What should be clear by now is that by prematurely seeking recognition of a Palestinian state President Abbas is shooting his own proverbial foot. The damage to the bilateral political relationship between Israel and the PA and between those 'recognizing' Latin American states still needs to be assessed. This damage is real, lasting, and regrettable.

At the same time, the gains for the PA are anything but solid and it has been pointed out that recognition of a Palestinian state in 1967 borders carries no significance other than as a political expression of opinion. It is a terrible irony that these acts by Brazil and Argentina and others run counter to statements by, well, Brazil and Argentina in the UN Security Council in 1967, post Six-Day War, in favor of freely negotiated borders between the parties and an internationally sponsored peace negotiation process as set out in Resolution 242.

There is a whole set of specific UN resolutions that specify and regulate how to deal with the settlement of the Middle East conflict, such as Resolutions 242 and 338. These resolutions were witnessed, guaranteed and/or endorsed by key players of the international community. Additionally, the Palestinians have entered, voluntarily, into several still-valid agreements with Israel, such as the Oslo Accord and subsequent interim agreements.

By contravening the stipulations of UN Resolutions and bilateral agreements, President Abbas and the PA are causing damage that undermines any good faith between them and their Israeli counterparts but also between them and the American Government. This damage is real and regrettable.

It is tragic that important players of the international community, such as Brazil, not only contradict their own statements in support of a freely agreed upon and negotiated settlement between the Palestinians and Israel, but simultaneously undermine the chances of exactly such a settlement by letting Abbas score political points through an embassy groundbreaking ceremony.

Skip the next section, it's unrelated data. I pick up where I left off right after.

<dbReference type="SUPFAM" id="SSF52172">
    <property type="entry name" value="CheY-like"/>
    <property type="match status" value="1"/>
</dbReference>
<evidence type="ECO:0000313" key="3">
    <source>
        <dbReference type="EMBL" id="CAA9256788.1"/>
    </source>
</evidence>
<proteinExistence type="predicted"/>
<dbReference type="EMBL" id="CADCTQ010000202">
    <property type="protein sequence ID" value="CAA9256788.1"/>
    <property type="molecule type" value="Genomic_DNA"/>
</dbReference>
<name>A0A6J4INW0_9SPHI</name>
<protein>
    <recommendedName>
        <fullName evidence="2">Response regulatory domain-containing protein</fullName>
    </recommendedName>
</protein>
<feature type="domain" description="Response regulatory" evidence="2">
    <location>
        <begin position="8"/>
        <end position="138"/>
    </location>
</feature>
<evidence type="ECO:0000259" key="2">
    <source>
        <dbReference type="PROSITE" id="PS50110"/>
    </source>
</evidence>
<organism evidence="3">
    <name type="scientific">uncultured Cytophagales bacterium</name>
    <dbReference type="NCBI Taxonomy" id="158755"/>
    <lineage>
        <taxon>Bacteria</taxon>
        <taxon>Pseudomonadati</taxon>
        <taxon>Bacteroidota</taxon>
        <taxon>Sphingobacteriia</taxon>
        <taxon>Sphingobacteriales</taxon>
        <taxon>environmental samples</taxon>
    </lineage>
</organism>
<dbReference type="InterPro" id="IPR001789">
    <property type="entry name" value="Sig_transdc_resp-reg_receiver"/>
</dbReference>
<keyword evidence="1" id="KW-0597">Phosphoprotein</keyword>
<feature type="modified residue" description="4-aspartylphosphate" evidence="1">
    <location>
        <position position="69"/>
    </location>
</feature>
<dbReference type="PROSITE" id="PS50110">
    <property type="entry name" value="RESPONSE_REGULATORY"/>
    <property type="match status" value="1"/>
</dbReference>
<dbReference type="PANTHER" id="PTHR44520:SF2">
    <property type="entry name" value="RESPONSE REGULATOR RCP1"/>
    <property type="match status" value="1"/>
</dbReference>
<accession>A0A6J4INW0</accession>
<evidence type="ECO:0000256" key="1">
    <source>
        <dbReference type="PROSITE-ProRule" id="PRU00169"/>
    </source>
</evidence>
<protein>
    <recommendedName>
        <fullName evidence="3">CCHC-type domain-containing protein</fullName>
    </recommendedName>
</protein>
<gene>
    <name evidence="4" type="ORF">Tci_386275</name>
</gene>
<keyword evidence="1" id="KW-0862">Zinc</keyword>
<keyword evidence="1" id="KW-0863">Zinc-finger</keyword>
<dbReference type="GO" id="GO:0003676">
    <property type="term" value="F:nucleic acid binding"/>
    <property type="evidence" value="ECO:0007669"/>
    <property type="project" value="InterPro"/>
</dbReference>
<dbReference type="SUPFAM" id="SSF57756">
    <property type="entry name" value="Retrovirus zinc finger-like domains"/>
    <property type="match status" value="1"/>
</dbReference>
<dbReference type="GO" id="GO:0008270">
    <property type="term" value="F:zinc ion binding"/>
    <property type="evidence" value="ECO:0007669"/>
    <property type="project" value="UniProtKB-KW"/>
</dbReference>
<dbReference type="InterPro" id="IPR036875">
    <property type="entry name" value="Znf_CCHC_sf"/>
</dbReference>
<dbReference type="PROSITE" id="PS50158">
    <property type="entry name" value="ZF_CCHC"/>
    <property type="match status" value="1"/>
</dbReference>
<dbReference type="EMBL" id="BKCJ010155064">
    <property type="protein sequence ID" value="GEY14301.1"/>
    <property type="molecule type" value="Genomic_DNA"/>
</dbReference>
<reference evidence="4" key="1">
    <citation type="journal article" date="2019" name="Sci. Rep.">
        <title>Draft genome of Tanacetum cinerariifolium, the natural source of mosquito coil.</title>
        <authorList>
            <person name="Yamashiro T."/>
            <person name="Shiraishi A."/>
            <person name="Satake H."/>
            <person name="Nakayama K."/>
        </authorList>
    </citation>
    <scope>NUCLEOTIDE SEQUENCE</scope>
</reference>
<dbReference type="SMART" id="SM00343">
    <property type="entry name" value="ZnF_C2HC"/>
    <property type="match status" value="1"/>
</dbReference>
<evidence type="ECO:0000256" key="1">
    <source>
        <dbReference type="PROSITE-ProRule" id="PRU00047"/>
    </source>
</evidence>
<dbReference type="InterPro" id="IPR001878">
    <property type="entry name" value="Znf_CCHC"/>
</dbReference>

Such actions and behavior do absolutely nothing to solve and maybe even perpetuate problems that stand in the way of progress. These problems include the fact that Mahmoud Abbas and the PA is in control of the West Bank but not of the Gaza Strip, where Hamas reigns. How can the international community want a half-state for the Palestinians? How can the 'let's try it unilaterally' Palestinians build trust with the Israelis, trust they need to find solutions to the crucial issues of the supposed Right of Return, East Jerusalem, borders, and security?

The Palestinians need to realize that, as was the case in the past, the attempt to dictate a solution to the Israeli-Palestinian conflict outside the internationally accepted and sponsored peace negotiation process, based in UN Resolutions, will simply never be a positive contribution to solving the issue. Looking at this Palestinian self-destructive behavior, from Rio de Janeiro, Brasilia, or anywhere else in the world, it is difficult to be optimistic for the future in the Middle East in the year ahead. Happy New Year 2011?